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Take Advantage of Your Age as a Young Entrepreneur

| July 27, 2013 | 8 Comments

young entrepreneur

You’re young and eager to jump into the business arena. You have a hot idea that you are certain is a can’t miss proposition. While there is no guarantee that you will actually succeed in business as an entrepreneur, your youth does provide a number of advantages. What you may lack in experience you can more than make up in enthusiasm and energy. If you are willing to put forth the effort, your youth may very well help you carry the day.

Social Network Savvy

Although many Baby Boomers are adapting social media as a necessity, as a young person, you probably view social media as a necessary part of your existence. You don’t have to learn how to use Facebook and YouTube – you were weaned on those tools. Social media has demonstrated repeatedly that the right content posted at the right time has the potential to “go viral,” that is, become widely circulated almost exclusively by electronic word-of-mouth. And because you understand and use social media so fluently, it is more likely that you will be able to use social media marketing accurately and effectively to promote your company’s products or services.

Decades ago, burgeoning entrepreneurs relied on word-of-mouth and social and family connections to make a big break.  This is no longer true; young entrepreneurs can make immediate, impactful, and lasting impressions on their target market and peers, using social media in a robust fashion.

Easier to Exceed Expectations

You may have heard the saying “under promise and over deliver.” As a young person, you may find it easier to live up to that saying as an entrepreneur, because many people have lower expectations of young people. By contrast, many older entrepreneurs present themselves as subject matter experts or seasoned professionals with decades of experience. They sell themselves as a significant aspect of their ventures, which creates significant expectations among observers. As a result, older entrepreneurs who meet with setbacks are often subject to criticism from outsiders who make statements like “she should have known better,” or “he took too many risks.”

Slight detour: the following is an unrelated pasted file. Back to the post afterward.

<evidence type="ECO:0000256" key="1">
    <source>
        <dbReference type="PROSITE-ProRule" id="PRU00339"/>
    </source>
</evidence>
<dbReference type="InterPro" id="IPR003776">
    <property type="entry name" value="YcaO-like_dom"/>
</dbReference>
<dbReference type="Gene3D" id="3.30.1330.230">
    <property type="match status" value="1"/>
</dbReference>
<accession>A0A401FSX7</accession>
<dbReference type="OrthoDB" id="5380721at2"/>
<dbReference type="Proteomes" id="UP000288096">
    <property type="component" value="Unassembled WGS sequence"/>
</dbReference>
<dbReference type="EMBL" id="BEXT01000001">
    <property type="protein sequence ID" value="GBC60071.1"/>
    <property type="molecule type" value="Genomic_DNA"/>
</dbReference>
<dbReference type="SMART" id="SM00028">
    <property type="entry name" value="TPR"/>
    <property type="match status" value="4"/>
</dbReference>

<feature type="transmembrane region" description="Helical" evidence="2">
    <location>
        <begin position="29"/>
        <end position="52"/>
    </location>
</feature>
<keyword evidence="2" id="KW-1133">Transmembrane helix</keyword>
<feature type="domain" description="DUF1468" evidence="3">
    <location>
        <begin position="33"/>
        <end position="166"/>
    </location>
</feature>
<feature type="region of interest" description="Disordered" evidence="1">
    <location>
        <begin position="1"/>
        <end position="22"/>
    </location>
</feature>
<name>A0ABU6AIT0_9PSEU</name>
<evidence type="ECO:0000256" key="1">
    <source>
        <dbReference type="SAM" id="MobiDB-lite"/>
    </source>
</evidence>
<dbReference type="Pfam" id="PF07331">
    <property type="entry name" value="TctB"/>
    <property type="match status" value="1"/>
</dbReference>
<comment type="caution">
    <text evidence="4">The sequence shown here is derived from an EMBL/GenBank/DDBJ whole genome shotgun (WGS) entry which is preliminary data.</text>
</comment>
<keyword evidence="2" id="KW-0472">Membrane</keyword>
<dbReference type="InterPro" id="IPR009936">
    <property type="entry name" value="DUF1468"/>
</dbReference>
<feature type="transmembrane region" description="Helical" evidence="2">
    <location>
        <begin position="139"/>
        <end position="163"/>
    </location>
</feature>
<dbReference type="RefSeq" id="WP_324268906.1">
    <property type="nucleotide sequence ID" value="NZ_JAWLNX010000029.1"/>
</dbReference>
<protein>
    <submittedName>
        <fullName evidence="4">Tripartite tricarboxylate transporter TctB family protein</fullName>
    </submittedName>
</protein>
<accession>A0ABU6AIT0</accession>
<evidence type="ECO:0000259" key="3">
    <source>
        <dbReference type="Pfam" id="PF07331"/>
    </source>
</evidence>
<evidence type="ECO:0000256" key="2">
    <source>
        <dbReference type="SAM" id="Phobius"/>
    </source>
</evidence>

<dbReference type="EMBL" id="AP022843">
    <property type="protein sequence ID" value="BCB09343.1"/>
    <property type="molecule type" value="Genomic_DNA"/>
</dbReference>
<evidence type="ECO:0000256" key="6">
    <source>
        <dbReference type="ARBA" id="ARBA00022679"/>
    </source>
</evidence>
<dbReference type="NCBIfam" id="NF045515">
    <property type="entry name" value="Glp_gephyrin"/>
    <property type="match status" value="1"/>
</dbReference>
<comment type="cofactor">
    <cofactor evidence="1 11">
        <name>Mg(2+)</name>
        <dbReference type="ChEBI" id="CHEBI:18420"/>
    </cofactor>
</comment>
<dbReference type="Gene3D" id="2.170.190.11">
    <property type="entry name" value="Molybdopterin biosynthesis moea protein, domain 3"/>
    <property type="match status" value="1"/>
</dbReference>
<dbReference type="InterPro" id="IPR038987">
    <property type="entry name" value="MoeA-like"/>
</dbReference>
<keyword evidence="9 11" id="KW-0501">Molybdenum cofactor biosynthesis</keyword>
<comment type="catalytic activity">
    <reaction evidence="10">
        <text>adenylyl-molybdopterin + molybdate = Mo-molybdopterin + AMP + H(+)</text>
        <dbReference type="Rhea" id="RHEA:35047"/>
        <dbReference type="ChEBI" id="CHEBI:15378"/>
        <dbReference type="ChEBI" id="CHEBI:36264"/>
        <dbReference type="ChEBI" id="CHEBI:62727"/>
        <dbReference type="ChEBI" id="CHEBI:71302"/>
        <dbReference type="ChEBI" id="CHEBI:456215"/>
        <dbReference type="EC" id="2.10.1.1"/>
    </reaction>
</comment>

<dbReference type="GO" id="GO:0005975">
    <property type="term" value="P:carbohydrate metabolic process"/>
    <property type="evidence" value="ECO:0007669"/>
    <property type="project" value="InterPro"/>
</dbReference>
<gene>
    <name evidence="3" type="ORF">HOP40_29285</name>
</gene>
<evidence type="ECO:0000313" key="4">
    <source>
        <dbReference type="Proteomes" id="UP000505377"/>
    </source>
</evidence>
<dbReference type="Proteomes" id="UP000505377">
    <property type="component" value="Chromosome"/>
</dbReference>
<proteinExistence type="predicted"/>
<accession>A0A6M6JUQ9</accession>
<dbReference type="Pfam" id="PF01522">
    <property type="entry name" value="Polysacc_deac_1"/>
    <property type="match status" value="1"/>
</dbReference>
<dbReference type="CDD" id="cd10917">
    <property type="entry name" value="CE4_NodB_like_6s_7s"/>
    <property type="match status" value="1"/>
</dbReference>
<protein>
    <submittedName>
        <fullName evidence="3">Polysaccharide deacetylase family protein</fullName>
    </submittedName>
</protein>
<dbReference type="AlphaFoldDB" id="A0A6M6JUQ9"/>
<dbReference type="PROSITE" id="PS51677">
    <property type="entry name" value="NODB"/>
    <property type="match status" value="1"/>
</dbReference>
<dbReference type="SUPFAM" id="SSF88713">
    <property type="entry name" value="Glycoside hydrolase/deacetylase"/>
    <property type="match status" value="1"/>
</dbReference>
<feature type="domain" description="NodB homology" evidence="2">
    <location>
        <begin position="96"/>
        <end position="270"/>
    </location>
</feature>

The notion of branding and “being who you say you are” is incredibly important in business, then and now.  However, younger entrepreneurs start with a clean slate, having full control of how target markets and peers perceive them.  It’s a bit easier to exceed expectations as a young businessperson, most onlookers understanding the notion of a ‘learning curve,’ and experience facilitating better efficiency.

Less Competition

For every Steve Jobs or Bill Gates who strikes out as an entrepreneur, there are thousands, make that millions of students who opt for the tried and true route of seeking out jobs that already exist with established companies. There is nothing wrong with that, but there is much less competition for would-be youthful entrepreneurs. You can start out as a big fish in a small pond, and work your way up to being a big fish in a very large pond that you have had a major hand in creating.

Don’t misunderstand, plenty of ambition exists within today’s youth; however, use your youth to your advantage, seeking paid and non-paid internships.  Target superiors and those with interest in your area of interest; those with experience can greatly accelerate a younger person’s insight upon a particular topic via a simple conversation.

Fewer Economic Pressures